Five decades ago, Baltimore native John Schuerholz was an eighth-grade English and world geography teacher at North Point Junior High in Dundalk when he spent a free period penning a letter to Orioles owner Jerold Hoffberger, the opening act to what on Sunday afternoon officially became a Hall of Fame career.
The letter eventually landed Schuerholz a job with the Orioles, an opportunity that launched one of the most successful careers for a general manager in this era. In 26 years as GM of the Kansas City Royals and Atlanta Braves, 20 of Schuerholz’s teams won division titles, including two World Series championships. Schuerholz was the first GM to win World Series titles in both leagues, first with the Royals in 1985 and then with the Braves 10 years later, an accomplishment that’s happened just twice since.
And on Sunday, Schuerholz, 76, received the top honor in the game, selected for induction into the Baseball Hall of Fame along with former commissioner Bud Selig. He was a unanimous selection of the Today’s Game Era Committee, a 16-member group consisting of Hall of Fame members, major league executives, media members and baseball historians. Schuerholz was one of 10 candidates on the committee’s ballot and had to receive at least 75 percent of the members’ vote to be elected.
“I started with the Orioles in 1966, and that began this wonderful career path for me, and I’ve been so blessed to have the opportunity initially and to work with so many great and talented people along the way,” Schuerholz said on a teleconference with reporters Sunday evening. “I kept my ears and eyes open and tried to learn from the greatest and the best and here I am,  years later, being told that I’ve been selected to be inducted into baseball’s Hall of Fame. And it all started with that letter in that free period at North Point Junior High School in Dundalk.”
Schuerholz, whose election was announced Sunday at baseball’s winter meetings at the Gaylord National Resort & Convention Center, will be inducted July 30 in Cooperstown, N.Y., with Selig and any candidates selected by the Baseball Writers' Association of America, announced Jan. 18.
“I always had aspirations of being a successful general manager, to build winning teams, and we were able to do that and do it for a while consistently,” Schuerholz said. “But this honor almost — it puts me in a position where I seldom am, and that is to be without words to describe what this means to me. … [Being told of the selection], those words will ring in my ears and in my brain for the rest of my life. I can’t tell you how thrilled I am.”
After Schuerholz, who attended City, Towson State and Loyola College, had his dream of becoming a professional baseball player squashed, he became a teacher while pursuing a master’s degree. He still had a passion to be in the game, so he wrote Hoffberger a letter asking for an opportunity.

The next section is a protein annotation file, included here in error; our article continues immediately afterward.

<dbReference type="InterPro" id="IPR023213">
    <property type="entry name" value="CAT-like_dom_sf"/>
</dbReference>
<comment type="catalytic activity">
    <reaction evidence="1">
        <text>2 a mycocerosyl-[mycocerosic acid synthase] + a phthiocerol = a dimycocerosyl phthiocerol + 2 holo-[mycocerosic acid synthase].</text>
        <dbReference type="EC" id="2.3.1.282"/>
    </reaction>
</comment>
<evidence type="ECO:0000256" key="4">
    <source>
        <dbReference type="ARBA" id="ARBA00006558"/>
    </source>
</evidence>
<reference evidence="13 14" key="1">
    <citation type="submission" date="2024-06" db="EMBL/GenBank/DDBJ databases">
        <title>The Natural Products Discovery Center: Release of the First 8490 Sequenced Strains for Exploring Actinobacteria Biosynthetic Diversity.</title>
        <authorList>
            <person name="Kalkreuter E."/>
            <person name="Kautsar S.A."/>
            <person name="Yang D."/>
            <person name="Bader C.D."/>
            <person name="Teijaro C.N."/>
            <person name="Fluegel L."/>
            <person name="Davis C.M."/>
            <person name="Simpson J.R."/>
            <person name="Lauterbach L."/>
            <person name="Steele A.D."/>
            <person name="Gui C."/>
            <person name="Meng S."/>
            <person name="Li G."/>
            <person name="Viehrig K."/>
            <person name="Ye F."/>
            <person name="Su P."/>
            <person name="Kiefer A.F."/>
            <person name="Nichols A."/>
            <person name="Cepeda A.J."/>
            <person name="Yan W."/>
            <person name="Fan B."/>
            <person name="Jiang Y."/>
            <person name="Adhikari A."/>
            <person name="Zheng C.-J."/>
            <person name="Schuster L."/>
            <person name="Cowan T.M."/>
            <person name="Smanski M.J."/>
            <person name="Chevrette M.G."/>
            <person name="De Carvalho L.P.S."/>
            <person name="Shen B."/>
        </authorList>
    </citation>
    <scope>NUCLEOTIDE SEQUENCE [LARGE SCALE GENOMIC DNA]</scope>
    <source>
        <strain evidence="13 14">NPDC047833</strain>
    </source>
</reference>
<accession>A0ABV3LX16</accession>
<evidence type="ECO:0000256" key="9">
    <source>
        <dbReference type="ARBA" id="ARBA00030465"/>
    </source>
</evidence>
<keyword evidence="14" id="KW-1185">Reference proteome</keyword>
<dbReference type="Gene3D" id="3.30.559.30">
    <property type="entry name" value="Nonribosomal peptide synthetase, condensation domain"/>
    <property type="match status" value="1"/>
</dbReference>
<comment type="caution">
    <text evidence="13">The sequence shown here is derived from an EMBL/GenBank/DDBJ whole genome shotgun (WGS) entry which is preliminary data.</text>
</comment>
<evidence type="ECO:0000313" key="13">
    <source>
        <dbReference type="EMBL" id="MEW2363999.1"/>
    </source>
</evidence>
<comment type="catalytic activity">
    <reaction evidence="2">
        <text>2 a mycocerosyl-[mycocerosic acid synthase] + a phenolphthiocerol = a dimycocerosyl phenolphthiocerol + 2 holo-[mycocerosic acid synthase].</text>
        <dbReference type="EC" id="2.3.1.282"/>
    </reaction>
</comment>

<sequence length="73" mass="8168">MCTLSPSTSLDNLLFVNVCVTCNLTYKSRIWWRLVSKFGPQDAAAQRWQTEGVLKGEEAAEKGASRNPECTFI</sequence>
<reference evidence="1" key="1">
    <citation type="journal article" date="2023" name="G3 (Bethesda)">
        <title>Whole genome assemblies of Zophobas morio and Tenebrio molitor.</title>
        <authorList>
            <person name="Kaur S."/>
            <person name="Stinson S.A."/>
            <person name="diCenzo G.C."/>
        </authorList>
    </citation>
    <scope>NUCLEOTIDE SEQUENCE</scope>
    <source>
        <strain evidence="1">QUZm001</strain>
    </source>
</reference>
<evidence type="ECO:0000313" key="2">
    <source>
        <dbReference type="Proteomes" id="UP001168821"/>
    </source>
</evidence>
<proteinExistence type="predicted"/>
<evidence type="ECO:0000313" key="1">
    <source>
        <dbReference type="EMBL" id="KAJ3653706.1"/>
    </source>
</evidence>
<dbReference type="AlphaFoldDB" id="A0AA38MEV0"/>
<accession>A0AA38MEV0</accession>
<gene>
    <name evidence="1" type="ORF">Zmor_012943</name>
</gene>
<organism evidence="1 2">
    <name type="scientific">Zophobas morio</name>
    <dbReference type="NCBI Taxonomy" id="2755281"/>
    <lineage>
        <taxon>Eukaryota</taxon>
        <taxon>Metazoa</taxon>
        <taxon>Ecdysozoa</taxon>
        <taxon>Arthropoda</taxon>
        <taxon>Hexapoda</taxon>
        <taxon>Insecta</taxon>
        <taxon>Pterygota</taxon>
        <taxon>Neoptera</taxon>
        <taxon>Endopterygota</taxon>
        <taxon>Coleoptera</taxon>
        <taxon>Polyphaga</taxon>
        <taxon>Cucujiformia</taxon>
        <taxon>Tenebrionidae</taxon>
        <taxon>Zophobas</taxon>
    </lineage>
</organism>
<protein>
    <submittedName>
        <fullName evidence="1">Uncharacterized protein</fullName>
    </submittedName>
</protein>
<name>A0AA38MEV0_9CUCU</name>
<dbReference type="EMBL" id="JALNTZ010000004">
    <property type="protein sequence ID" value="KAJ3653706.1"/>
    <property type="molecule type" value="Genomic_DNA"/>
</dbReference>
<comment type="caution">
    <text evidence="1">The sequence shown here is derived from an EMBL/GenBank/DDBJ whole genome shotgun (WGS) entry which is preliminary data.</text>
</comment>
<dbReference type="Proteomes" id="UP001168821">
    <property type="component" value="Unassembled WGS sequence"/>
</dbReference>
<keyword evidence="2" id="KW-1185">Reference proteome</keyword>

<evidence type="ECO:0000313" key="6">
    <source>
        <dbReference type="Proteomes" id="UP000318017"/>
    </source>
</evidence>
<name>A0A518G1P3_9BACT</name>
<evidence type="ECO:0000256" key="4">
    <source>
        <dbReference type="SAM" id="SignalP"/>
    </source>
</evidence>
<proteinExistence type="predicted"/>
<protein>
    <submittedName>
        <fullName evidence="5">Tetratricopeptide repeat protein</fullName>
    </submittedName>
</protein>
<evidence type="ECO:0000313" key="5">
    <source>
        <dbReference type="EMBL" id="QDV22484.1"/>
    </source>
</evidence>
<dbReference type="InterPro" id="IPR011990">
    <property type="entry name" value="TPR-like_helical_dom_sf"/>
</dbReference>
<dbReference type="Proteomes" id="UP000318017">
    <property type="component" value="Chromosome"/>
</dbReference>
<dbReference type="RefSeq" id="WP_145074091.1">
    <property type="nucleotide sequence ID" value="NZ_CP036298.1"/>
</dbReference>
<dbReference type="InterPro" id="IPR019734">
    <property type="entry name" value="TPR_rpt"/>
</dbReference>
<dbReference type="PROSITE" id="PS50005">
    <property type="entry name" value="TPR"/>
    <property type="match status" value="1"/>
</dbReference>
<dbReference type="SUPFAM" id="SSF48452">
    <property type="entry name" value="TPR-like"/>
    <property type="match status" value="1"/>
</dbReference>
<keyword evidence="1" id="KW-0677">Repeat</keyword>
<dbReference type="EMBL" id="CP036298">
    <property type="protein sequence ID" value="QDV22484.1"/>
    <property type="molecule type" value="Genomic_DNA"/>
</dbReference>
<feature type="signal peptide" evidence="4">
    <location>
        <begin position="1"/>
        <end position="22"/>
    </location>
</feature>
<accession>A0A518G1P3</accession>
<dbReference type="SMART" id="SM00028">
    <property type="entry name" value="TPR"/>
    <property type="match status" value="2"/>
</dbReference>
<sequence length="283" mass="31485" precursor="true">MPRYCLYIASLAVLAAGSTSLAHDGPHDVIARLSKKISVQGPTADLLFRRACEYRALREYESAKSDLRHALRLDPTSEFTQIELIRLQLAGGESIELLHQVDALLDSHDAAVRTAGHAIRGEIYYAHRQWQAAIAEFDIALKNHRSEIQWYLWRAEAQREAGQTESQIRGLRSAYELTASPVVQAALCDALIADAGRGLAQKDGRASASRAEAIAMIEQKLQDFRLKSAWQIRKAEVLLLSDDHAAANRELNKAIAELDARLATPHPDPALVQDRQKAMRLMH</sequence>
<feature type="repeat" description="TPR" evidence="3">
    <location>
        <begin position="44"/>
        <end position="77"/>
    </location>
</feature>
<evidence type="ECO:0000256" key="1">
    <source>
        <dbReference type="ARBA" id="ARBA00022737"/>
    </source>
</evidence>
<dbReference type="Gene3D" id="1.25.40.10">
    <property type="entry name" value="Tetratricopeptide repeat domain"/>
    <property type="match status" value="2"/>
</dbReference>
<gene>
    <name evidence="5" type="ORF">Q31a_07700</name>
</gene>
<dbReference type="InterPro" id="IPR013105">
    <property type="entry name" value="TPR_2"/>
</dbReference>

Hoffberger sent the letter to team president Frank Cashen, who knew of the Schuerholz name from his days as a sports reporter for the Baltimore News-American newspaper. Cashen passed it along to general manager Harry Dalton.
“[Cashen] said to Harry Dalton when he took the letter to him: ‘I don’t know this guy from Adam, but I know this family, this sporting family, the Schuerholz family. He comes from great stock. We ought to talk to him,’ ” Schuerholz recalled.
Schuerholz was hired, taking a pay cut for an opportunity to work as an assistant to Lou Gorman, who had just been promoted to be the Orioles farm director. He learned under Baltimore baseball royalty in Gorman, Cashen and Dalton, all of whom were instrumental in guiding the franchise to its glory years, beginning with the Orioles’ first World Series title, in 1966.
His time with the Orioles was brief, as Schuerholz joined the expansion Royals in 1969 along with Gorman. He became Kansas City’s general manager in 1981; at the time, Schuerholz was, at 41, the youngest GM in the game.
“And now, at 41, they’re looking for your keys and inviting you to leave the room so some 27-, 28-, 30-year-old comes in,” Schuerholz said. “But I was so blessed to be in organizations that were well structured, had great leadership at the ownership level, and believed and trusted in the plan that I had and supported it more than anything.”
His Kansas City team won the World Series in 1985, but Schuerholz was better known for his part in building a perennial National League power in Atlanta. He became Braves GM in 1991, and in his 16 years in the post, he turned around a long-struggling Atlanta franchise that did not have a large payroll. The Braves won 14 straight division titles from 1991 to 2005, six NL pennants and the World Series in 1995. Schuerholz won the Executive of the Year award twice, in 1985 and 1991. Schuerholz later served as team president and is currently Atlanta’s vice chairman.
Schuerholz also donated $250,000 to Towson University; the school’s baseball facility is named in honor of Schuerholz’s father.
Schuerholz will be the fifth member of his iconic Braves teams to enter the Hall of Fame, joining manager Bobby Cox and pitchers Greg Maddux, Tom Glavine and John Smoltz, but he said he always will remember his unlikely start in Baltimore.
“I always had aspirations in whatever I was doing,” Schuerholz said. As a teacher, “I wanted to be the best, and I tried to prepare myself to do that, and when my chance came to get into baseball with the Baltimore Orioles in 1966, I knew that I had to work hard and keep my eyes and ears open and learn from people and have a work ethic that was appropriately required and expected. And I did that. I had a natural, I guess you could say … capability or human quality that I got along with people well and I communicated with people honestly and forthrightly, and they knew where I stood and how I felt and what we needed.”